• Objective: To assess the impact of provider education and systems improvements on attainment of clinical goals for patients with diabetes, and to compare the outcomes of patients who received care from an interdisciplinary team with those patients who received care from their primary care physician (PCP). • Setting: United States Air Force ambulatory care clinic. • Measures: Primary measures were hemoglobin A1c (HbA1c) values and low-density lipoprotein cholesterol (LDL) and blood pressure levels. Secondary measures were frequency of annual reccomended screening (foot and eye exams, microalbuminuria test, measurement of serum creatinine) and utilization of selected indicated drug therapies. • Results: 100 charts were evaluated at baseline and 111 postinterventon; 57 of the postintervention patients received team care, and 54 were cared for by their PCPs. Mean HbA1c values were lower postintervention (7.85 versus 7.25, P = 0.007) and more patients had achieved blood pressure goal (29.4%, versus 25.2% at baseline, P = 0.009). Aspirin use also increased postintervention (38% versus 54%, P = 0.02). Team patients had lower mean HbA1c levels (P = 0.007) and were more often at goal as compared with PCP patients (P = 0.034). • Conclusion: Multiple interventions in a primary care clinic may improve annual screening rates and diabetes control.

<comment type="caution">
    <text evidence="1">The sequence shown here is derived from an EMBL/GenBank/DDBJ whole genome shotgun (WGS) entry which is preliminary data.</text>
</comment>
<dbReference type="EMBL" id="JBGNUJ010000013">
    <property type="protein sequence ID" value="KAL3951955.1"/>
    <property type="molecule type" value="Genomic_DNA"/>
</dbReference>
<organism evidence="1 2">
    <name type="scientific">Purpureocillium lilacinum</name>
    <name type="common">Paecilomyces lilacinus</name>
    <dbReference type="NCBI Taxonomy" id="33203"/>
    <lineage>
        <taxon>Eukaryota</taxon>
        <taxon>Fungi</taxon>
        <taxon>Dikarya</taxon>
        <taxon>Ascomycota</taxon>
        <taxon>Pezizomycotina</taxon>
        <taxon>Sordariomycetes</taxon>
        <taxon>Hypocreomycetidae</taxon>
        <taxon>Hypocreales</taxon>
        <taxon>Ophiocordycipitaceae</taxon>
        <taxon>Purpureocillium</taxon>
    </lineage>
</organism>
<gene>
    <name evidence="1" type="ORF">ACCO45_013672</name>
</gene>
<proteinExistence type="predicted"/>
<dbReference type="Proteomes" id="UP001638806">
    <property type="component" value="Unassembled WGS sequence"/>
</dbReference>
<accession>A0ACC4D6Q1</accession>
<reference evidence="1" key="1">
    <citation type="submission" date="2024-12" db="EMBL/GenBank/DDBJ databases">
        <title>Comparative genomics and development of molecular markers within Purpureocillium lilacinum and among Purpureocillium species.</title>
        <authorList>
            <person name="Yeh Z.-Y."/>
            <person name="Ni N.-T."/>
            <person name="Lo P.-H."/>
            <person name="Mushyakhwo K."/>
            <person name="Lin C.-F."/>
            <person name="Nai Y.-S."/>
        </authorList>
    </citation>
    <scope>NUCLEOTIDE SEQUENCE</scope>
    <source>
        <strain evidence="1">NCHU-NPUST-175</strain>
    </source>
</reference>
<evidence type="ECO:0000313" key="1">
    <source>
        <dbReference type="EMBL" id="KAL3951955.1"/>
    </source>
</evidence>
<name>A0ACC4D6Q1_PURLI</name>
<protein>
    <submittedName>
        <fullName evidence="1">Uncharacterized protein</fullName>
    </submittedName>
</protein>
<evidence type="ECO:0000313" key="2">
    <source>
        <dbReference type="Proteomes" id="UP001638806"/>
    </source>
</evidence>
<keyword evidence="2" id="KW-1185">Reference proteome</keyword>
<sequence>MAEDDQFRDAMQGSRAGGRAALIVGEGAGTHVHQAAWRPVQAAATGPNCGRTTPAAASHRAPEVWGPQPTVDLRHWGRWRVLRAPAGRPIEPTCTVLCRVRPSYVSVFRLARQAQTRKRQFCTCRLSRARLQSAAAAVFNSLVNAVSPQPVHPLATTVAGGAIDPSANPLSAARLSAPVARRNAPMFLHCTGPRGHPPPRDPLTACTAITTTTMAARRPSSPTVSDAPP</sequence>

|Original language||English (US)|
|Number of pages||9|
|Journal||Journal of Clinical Outcomes Management|
|State||Published - Apr 2004|
ASJC Scopus subject areas
- Health Policy